• Google Analytics: Analytics will report conversions from CallRail. It’s much better than tracking a button click because people sit on their computers and type the number in the phone, and that can't really be tracked through Google analytics on its own.
  • Google Ads: Google Ads also reports conversions directly from CallRail.
  • Google My Business: GMB is great for separating out where leads are coming from.

Integrations beyond that, you can email form submissions, you can integrate with different CRMs, you can use Zapier with all their integrations. But when a lead comes in, we can fill out a Google form that can just be a shared document for somebody that may not have a CRM or doesn't want to use one, but wants to look at a spreadsheet with all their lead data in it. There's a number of them in healthcare. It's a little bit different just because everything has to be HIPAA compliant.

7. If I work with an agency running my PPC campaigns, do I still need call tracking?

Preston: We're an agency that runs PPC campaigns for people and we insist that people use some sort of call tracking. We provide all of our clients with CallRail. If you're working with an agency and they're not tracking your calls, you might want to start looking somewhere else because if you can't track your calls, it's really, really hard to get better.

We’re able to identify a lot of wasted spend through using call tracking. If we weren't able to do that, we would blindly be relying upon the conversion data in Google Ads.

That doesn't really have any meaning behind it, and we'd be thinking that we're getting great results for these people that weren't driving revenue at all. So, yeah, if you work with an agency, they should be providing you some sort of call tracking or insisting that you have it.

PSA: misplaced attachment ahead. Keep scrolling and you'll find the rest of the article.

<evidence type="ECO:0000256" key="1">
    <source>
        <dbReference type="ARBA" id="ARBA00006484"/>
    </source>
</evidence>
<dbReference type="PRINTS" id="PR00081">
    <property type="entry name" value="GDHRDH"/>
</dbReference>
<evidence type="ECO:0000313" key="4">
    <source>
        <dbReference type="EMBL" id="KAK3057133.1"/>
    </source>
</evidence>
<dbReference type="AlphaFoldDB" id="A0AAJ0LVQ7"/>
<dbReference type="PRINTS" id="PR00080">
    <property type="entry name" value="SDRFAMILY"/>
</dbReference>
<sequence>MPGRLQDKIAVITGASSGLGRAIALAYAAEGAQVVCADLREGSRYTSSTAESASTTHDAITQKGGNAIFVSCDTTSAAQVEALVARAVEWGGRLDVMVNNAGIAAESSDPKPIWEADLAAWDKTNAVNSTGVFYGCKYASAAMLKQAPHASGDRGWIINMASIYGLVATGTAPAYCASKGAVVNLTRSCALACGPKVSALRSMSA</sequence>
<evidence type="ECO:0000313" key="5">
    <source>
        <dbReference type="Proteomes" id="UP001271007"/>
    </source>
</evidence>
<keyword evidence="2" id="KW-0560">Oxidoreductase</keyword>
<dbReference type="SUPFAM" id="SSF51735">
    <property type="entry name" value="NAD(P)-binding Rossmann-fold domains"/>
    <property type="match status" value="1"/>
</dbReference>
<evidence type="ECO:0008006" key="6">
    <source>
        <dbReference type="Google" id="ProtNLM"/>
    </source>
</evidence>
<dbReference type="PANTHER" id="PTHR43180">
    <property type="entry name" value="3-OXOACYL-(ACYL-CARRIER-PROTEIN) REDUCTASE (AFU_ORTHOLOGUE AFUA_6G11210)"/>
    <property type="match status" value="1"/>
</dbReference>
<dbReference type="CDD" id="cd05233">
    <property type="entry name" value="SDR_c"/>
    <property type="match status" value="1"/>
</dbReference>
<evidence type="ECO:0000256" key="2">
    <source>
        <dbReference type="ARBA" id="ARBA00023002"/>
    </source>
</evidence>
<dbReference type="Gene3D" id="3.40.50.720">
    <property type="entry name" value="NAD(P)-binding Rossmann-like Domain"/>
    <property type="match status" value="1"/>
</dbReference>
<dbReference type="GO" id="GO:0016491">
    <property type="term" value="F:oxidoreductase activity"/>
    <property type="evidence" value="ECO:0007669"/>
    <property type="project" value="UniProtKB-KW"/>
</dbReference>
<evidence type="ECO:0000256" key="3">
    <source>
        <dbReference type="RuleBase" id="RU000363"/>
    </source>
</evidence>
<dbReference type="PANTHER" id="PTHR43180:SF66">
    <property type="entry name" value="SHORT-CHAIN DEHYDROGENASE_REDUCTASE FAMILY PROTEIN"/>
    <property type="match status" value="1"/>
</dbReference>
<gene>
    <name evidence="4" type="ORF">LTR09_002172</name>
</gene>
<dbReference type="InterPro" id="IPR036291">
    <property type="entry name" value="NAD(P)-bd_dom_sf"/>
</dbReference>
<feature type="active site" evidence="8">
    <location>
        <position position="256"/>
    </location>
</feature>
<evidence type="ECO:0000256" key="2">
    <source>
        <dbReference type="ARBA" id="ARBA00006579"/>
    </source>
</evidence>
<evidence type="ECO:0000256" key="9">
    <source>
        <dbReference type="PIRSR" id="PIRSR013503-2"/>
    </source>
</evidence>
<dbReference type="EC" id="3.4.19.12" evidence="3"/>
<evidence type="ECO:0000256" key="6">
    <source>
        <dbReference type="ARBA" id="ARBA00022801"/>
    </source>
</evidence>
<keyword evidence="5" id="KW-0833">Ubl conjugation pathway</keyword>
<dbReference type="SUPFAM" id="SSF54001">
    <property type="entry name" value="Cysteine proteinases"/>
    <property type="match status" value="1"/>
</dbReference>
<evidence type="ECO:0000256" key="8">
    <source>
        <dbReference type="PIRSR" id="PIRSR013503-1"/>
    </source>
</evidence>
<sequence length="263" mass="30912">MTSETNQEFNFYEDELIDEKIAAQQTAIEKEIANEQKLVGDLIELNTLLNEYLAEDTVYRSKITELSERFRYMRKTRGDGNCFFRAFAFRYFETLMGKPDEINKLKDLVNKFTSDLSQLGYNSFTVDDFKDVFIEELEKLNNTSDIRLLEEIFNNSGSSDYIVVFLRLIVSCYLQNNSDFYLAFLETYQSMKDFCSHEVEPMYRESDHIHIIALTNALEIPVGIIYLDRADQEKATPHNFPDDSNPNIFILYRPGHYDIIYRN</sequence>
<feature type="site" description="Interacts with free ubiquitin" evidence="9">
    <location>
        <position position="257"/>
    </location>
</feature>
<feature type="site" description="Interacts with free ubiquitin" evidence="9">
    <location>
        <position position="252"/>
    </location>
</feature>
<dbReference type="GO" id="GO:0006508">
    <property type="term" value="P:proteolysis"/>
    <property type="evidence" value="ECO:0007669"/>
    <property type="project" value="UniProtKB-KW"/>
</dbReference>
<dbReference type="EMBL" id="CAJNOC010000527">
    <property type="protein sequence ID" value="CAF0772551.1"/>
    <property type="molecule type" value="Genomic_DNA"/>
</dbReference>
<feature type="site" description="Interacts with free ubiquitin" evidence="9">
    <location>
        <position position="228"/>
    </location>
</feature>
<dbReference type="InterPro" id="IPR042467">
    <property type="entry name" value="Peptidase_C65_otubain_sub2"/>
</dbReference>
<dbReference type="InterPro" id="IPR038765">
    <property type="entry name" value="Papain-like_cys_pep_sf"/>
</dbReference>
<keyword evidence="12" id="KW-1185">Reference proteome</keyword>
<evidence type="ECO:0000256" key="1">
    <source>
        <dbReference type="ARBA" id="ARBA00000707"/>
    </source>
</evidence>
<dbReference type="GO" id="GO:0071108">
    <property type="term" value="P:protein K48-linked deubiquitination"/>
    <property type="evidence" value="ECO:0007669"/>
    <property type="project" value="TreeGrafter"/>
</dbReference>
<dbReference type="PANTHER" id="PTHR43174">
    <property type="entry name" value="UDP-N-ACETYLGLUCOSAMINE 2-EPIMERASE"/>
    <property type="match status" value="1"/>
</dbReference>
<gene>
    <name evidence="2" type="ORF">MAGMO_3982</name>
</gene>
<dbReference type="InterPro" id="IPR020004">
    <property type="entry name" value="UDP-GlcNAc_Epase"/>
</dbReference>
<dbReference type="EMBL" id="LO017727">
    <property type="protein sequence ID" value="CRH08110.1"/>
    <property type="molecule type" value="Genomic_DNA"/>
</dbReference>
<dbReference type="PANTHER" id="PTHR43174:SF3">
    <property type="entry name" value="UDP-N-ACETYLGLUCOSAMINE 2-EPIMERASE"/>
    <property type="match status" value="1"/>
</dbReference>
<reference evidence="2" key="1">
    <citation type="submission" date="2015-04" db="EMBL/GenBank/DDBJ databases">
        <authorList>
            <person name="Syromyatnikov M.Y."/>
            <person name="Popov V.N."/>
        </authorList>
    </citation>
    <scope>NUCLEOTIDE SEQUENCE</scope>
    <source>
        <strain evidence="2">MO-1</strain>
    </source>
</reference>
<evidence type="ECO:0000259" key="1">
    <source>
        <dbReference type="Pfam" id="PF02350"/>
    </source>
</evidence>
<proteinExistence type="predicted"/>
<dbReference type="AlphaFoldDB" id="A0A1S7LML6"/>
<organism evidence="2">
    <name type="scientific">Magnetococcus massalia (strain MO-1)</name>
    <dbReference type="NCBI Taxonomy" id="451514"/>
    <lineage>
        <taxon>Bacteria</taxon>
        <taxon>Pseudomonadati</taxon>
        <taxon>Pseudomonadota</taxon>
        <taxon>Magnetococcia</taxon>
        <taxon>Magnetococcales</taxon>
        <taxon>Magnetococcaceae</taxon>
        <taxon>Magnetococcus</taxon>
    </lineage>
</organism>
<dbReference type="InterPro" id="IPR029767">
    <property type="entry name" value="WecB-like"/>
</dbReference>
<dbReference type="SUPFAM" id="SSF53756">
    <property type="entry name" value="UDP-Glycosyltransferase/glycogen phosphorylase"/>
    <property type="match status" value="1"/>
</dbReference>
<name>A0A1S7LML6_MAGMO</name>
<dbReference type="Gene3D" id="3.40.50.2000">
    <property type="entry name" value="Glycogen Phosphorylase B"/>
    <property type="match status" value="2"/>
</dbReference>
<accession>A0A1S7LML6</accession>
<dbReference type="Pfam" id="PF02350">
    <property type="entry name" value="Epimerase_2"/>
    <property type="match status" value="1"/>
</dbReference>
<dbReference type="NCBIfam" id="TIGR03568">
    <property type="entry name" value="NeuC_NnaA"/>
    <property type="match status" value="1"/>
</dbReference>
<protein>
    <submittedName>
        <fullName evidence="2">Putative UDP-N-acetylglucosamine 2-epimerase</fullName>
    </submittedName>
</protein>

8. if you were to summarize the greatest impact that you've seen from call tracking, what would you say that is?

Jonathan: I'll sum it up in two categories:

  • Agency-side: Call tracking has given us the ability to optimize on multiple levels, not just for traffic, but for lead volume, for lower cost per leads, and most importantly for lead quality, so leads that convert, take appointments, show up to their appointments. So, as an agency, internally, we've been able to offer better results, better performance, more accountability, more transparency.
  • Client-side: Call tracking has led to better results, but most of all, more accountability, for them to know where their budget should be allocated, what's bringing them results, how to help them make better decisions. For quality control, like Preston said, listening to calls allows you to pick up on certain things that you could improve.

Preston: I would split it up the same way:

  • As an agency, attribution is huge. If I can't represent my client, the value that our services have brought them, then I'm not going to keep that client for very long. If we can't represent what our value is to a client, they should fire us. It's just a logical thing to do.
  • For our clients or any clients at all, call tracking offers a benefit outside of marketing, which is customer service. It’s vital to those calls and improving your internal processes to better handle calls and better handle customer service inquiries and improve sales performance. Otherwise, you just have to blindly trust that the people that work for you that are answering phones are doing everything correctly, and, ultimately, they're human and they're not always going to.